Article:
Summer Of Soul revives the ‘Black Woodstock’ that was never televised

Summer Of Soul is the new documentary film that you *have* to watch while the sunshine is upon us.

“Are you ready to listen to all the beautiful Black voices, the beautiful Black feelings, the beautiful Black waves moving in beautiful air?” 

This was the question that legendary singer Nina Simone greeted an energetic crowd with at The Harlem Cultural Festival in 1969. Held over a course of six weeks in Mount Morris Park (now Marcus Garvey Park), the festival celebrated Black history, culture and fashion, and was labelled the ‘Black Woodstock’. 

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Stevie Wonder, Sly & the Family Stone, Gladys Knight & the Pips, Mahalia Jackson, B.B. King and The 5th Dimension were just some of the other Black artists who took to the stage for some incredible live performances.

It sounds absolutely epic, right? And yet, although the event was filmed by TV producer Hal Tulchin and his small crew, the footage was never fully broadcast… until now. 

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Summer Of Sove (…Or, When The Revolution Could Not Be Televised) is the acclaimed debut by filmmaker Ahmir “Questlove” Thompson, who uses Tulchin’s nearly-forgotten footage. It’s being described as “a powerful and transporting documentary – part music film, part historical record created around an epic event.” It has won both the Grand Jury Prize and the Audience Award at Sundance Film Festival.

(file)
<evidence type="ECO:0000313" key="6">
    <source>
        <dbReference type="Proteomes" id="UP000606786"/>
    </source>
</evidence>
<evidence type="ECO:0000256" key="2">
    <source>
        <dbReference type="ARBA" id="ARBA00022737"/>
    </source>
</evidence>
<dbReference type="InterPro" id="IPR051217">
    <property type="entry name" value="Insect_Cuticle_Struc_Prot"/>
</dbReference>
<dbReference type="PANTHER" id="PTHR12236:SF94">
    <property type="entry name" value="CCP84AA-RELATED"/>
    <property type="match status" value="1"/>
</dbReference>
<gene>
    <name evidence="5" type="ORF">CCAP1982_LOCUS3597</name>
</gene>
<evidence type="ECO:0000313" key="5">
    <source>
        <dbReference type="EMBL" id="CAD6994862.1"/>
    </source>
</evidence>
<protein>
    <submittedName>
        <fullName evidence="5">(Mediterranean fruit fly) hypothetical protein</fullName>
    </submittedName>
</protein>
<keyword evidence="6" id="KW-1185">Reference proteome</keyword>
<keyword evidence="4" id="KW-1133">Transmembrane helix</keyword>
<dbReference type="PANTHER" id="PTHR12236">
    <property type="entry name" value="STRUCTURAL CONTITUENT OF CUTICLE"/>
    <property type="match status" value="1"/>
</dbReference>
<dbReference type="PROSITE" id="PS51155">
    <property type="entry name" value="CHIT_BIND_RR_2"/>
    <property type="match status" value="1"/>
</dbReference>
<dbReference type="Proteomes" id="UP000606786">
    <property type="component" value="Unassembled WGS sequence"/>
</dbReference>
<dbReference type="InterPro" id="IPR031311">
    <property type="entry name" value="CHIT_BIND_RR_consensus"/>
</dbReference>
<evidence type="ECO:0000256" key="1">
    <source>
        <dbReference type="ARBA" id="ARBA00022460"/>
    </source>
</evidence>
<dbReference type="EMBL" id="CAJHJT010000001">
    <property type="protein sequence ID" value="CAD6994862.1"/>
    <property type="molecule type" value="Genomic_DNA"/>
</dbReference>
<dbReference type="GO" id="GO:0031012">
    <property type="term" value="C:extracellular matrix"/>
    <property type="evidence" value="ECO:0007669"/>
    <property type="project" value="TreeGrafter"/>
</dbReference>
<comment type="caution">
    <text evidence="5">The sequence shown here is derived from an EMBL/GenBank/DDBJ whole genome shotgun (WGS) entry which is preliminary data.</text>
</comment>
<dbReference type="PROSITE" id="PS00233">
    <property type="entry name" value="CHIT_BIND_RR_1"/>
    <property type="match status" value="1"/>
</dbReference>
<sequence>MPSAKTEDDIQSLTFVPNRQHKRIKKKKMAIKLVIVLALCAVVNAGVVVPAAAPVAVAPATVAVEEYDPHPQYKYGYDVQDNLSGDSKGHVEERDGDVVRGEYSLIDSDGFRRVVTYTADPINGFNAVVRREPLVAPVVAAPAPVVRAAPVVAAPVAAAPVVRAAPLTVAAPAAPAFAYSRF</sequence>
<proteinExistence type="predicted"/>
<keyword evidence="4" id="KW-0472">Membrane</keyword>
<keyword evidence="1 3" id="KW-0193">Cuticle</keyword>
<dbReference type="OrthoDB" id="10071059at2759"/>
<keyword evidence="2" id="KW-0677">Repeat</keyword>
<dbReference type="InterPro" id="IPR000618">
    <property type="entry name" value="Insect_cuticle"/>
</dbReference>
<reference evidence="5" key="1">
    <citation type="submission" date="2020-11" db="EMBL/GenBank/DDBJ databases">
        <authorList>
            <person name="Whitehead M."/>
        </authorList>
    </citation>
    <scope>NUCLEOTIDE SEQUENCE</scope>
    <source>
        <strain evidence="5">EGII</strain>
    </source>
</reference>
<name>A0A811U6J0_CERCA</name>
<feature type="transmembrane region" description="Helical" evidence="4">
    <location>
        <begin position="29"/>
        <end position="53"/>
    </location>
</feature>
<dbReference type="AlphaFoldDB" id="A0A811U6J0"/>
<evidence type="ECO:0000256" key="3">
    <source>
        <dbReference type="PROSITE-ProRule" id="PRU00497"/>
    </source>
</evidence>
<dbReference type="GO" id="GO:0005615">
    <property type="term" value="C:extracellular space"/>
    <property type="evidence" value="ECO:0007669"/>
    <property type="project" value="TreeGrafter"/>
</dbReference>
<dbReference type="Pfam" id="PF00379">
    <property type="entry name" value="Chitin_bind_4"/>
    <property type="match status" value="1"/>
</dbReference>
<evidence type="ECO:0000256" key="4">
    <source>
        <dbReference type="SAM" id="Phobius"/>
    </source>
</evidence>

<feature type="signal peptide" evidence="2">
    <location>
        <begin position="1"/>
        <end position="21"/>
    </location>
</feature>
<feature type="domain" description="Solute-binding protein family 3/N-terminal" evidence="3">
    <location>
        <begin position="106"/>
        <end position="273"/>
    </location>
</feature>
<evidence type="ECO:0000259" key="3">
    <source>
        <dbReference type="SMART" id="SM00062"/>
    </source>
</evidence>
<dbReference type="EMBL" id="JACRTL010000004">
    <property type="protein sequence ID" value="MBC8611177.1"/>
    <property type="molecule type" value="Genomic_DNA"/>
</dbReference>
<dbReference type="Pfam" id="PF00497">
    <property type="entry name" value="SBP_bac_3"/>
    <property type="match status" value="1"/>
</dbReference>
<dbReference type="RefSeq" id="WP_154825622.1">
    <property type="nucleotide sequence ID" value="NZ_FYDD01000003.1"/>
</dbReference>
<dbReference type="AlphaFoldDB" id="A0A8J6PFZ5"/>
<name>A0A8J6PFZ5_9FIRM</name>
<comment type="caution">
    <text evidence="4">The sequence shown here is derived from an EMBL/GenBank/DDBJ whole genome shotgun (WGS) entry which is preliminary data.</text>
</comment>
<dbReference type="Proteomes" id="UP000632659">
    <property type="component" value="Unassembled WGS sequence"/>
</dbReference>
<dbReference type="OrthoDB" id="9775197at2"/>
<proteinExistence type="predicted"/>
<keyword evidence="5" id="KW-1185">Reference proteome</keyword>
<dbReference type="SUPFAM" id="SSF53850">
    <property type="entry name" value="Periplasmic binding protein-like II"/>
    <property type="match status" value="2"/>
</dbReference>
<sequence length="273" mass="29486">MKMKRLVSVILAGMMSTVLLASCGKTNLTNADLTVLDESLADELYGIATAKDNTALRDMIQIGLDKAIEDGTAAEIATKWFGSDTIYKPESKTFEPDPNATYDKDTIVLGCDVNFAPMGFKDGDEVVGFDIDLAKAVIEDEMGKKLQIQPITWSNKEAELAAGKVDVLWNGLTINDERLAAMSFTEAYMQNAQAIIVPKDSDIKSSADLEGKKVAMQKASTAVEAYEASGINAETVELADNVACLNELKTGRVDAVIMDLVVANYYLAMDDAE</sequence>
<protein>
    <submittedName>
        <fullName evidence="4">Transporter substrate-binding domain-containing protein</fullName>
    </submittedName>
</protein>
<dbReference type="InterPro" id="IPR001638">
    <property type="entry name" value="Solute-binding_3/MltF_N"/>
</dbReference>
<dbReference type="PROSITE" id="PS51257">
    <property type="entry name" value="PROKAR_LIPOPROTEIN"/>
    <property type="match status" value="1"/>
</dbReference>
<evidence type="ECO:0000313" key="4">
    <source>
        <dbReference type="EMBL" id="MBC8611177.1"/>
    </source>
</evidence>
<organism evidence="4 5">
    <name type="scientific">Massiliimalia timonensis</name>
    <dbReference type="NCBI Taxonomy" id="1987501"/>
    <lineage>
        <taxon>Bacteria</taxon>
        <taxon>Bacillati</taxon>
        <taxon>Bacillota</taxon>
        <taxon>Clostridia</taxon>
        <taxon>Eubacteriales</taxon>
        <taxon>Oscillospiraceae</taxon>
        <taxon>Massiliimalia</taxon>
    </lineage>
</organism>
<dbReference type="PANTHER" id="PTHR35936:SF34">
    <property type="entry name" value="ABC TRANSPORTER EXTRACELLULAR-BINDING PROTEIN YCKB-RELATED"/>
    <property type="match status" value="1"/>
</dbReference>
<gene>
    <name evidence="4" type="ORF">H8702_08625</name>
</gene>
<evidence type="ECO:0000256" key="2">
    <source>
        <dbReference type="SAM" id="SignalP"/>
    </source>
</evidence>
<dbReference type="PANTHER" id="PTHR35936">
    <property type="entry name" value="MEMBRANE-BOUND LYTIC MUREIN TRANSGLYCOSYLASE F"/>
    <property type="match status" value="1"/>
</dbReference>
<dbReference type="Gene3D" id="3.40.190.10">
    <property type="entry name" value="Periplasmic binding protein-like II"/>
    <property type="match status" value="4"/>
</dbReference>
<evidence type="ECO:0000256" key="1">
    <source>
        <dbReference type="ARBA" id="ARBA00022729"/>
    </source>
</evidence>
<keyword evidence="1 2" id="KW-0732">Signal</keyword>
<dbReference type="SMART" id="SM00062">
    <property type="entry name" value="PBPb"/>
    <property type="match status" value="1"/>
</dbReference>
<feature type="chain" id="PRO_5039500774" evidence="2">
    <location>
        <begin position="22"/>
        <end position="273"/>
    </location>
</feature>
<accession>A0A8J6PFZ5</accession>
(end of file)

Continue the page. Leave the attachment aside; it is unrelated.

In an interview with The Guardian, Thompson said: “This was my chance to correct history.”

Watch the trailer for Summer Of Soul

How fun does this look? We’ve got chills just from hearing the screams and cheers of dancing crowds. But, of course, there is a more serious narrative to this mind-blowing concert. “1969 wasn’t just about the music,” Gladys Knight says as we’re reminded about the sense of revolution that was in the air for Black communities at the time.

This is exactly the type of production that needs to be seen on the big screen and with surround sound – a true celebration of the return of cinemas (Electric Cinema, Rich Mix, Curzon Cinemas and Picture Houses are screening it). And, now that the sun is out again, Summer Of Soul is also the perfect film to watch at an outdoor cinema (you can book at Archlight Cinema in Battersea). 

It is also now available to stream on Hulu and it is coming to Disney+ on a date that is yet to be confirmed. If you do stream it at home, make sure you’re ready to do some living room dancing and singing (and maybe warn the neighbours). 

Summer Of Soul (…Or, When The Revolution Could Not Be Televised) is available to watch on Hulu and is showing at selected cinemas now.

Images: Mass Distraction Media 

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